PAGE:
- Working Group Representatives participated in the Novitatech Roadshow in Canberra. This highlighted adaptations of commercially available telecommunications equipment for people with complex communication needs.
- Working Group Representative participated in the Consumer Telecommunications Network (CTN) forum on ‘Consumer Strengthening’.
- Feedback given to the Australian Communication Industry Forum’s Disability Advisory Body (ACIF DAB) on development of payphone industry Code; development of a registration system for consumer representation; the review of the Priority Assistance Code; review of Guidelines G586:2001 on disability considerations for all ACIF activities; and comments on the issues paper regarding drawing up a single consumer Code.
- Two articles were written for the Australian Communication Industry Forum’s in-house e-magazine ‘Activate’ – the first a synopsis of WWDA, the second an update on the ACIF Disability Advisory Body activities.
- WWDA Working Group member and Convenor Sue Salthouse nominated by WWDA for a position on the Telecommunications Industry Ombudsman (TIO) Council. Sue was short-listed and made it through the Interview stage, but unfortunately was unsuccessful.
- Working Group wrote formally to Minister Helen Coonan (Minister for Communications, Information Technology & the Arts) on the urgent need for an independent Disability Equipment Program (DEP). WWDA also sent a letter to Minister Coonan in March requesting the inclusion of women with disabilities in the upcoming Information & Communication Technologies (ICT) Summit. No reply has been received from the Minister as yet.
- Working Group Convenor assisted WWDA with the development of the Telecommunications section of the WWDA Information and Referral Directory.
In late May 2004, WWDA developed a Submission to the Commonwealth and State/Territory Governments in response to the Standing Committee of Attorney’s General (SCAG) Issues Paper regarding the Non-Therapeutic Sterilisation of Minors with a Decision-Making Disability. (A copy of the Submission is on WWDA’s website). WWDA did not support the Government’s proposal to develop a nationally consistent approach to the authorisation procedures required for the lawful sterilisation of minors with a decision-making disability. WWDA strongly recommended that the Federal Government develop universal legislation which prohibits sterilisation of children except in those circumstances which amount to those that are a serious threat to health or life. WWDA’s Submission was widely distributed, and included a copy sent to every politician in Australia (at both Federal and State/Territory levels). WWDA received a large number of responses to our Submission.
WWDA has not received any information from the Federal Attorney-General regarding the current status of the Government’s proposal to develop a nationally consistent approach to the authorisation procedures required for the lawful sterilisation of minors with a decision-making disability. In June 2005, WWDA received a letter from Clover Moore (Member for Bligh in NSW) who had been advocating on WWDA’s behalf on the issues as outlined in our Submission. Her letter to WWDA included a response from Bob Debus the NSW Attorney General, who re-iterated the NSW Government’s position on sterilisation of minors.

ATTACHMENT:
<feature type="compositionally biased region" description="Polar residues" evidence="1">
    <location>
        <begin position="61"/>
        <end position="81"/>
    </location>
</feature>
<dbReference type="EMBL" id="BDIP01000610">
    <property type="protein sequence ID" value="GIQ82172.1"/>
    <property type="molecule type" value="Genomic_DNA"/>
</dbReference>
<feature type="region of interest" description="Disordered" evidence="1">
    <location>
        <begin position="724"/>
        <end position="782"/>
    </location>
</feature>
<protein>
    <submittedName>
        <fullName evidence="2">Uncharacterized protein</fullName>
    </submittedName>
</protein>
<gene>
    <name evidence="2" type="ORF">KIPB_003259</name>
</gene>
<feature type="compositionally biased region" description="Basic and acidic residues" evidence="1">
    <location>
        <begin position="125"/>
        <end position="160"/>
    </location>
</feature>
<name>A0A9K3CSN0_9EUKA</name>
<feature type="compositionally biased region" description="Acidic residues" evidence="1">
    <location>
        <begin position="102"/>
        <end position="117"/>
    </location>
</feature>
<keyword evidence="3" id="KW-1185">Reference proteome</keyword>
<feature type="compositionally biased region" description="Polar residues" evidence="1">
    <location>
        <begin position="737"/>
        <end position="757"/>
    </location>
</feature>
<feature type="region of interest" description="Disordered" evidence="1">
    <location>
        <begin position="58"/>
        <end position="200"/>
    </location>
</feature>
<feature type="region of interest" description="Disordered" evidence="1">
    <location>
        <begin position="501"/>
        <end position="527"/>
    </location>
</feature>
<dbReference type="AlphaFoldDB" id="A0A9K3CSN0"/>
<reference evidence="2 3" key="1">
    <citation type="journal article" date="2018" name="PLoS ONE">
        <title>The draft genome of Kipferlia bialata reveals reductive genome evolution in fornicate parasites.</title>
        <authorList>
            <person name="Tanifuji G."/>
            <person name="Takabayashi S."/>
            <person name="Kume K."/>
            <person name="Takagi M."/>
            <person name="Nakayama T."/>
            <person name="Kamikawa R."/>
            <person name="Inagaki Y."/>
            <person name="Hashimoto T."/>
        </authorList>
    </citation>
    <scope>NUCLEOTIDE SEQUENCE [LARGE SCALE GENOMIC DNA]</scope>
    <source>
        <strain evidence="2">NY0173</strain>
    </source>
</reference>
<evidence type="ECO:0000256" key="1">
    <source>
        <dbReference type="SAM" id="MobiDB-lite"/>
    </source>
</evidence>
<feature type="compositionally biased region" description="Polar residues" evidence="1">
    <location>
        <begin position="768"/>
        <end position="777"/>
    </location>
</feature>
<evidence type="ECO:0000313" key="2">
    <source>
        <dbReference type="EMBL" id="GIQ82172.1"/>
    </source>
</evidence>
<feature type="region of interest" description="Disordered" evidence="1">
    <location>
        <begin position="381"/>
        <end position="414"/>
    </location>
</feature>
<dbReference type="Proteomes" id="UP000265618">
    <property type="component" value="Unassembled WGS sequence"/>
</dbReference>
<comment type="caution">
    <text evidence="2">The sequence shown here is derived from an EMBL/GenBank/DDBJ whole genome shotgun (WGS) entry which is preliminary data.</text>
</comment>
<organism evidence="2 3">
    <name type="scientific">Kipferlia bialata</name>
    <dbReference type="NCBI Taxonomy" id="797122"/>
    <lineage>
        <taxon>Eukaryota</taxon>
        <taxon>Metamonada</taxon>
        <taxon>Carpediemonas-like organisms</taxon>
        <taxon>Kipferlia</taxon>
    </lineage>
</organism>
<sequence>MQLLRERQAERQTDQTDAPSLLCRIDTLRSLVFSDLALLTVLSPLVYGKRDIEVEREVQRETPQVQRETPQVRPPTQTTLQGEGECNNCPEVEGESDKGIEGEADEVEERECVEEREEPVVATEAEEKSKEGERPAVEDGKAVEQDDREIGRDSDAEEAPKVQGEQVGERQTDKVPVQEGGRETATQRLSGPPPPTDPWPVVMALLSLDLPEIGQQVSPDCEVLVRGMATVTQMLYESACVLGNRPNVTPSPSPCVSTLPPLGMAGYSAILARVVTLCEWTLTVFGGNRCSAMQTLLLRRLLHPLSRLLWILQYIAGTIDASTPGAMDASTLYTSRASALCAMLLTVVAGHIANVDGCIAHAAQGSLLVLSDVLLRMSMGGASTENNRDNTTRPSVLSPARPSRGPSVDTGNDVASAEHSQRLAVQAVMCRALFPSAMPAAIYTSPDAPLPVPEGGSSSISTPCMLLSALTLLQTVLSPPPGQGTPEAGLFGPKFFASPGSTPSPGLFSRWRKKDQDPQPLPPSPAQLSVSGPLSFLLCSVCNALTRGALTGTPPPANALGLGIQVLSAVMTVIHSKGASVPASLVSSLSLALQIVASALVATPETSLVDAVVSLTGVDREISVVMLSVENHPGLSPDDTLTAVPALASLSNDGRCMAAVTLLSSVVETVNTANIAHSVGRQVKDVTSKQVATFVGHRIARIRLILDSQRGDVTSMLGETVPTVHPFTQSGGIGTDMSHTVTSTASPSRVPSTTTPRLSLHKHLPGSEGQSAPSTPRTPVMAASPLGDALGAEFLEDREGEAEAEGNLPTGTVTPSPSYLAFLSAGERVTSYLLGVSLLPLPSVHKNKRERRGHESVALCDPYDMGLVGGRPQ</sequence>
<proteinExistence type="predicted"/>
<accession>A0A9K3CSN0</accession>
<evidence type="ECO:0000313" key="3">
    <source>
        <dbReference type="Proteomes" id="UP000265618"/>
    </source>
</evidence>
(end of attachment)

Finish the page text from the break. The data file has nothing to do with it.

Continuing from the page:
Mr Debus’ letter of May 17 stated:
‘The Standing Committee of Attorney General (SCAG) is considering an Issues Paper which addresses possible instances where the therapeutic sterilization of children or young people with a decision making disability may be necessary. Women With Disabilities Australia provided a submission on the Issues Paper, and the organisation’s views were fully considered as part of the consultation process. Draft instructions for a Model Bill are currently being finalized.
NSW has advocated that the Model Bill should be in similar terms to arrangements in place under guardianship and child protection legislation. In making its determinations, the NSW Guardianship Tribunal must be satisfied that sterilization is the most appropriate form of treatment for promoting and maintaining the patient’s health and well being, and that sterilization is necessary to either save the patient’s life or prevent serious damage to their health.
The position in NSW is that there is no case for non-therapeutic sterilization of children. Sterilisation of children should only be carried out for immediately necessary therapeutic purposes. Legislation already exists in NSW to deal with these issues, and the Government does not propose to adopt any uniform legislation unless it is satisfied that the legislation would not diminish the protections already in place.’
WWDA will be writing to the Federal Attorney General requesting a status report on the progress of the development of the Model Bill, and requesting information on how that work will progress given the position of the NSW Government (whose Attorney General is a member of the Standing Committee of Attorney’s General (SCAG) which is the group charged with the development of the Model Bill). WWDA will keep members informed of our work in this area.
New on the WWDA Website
Additions to the WWDA website this month include:
WWDA Information and Referral Directory
Go to: www.wwda.org.au/portmain.htm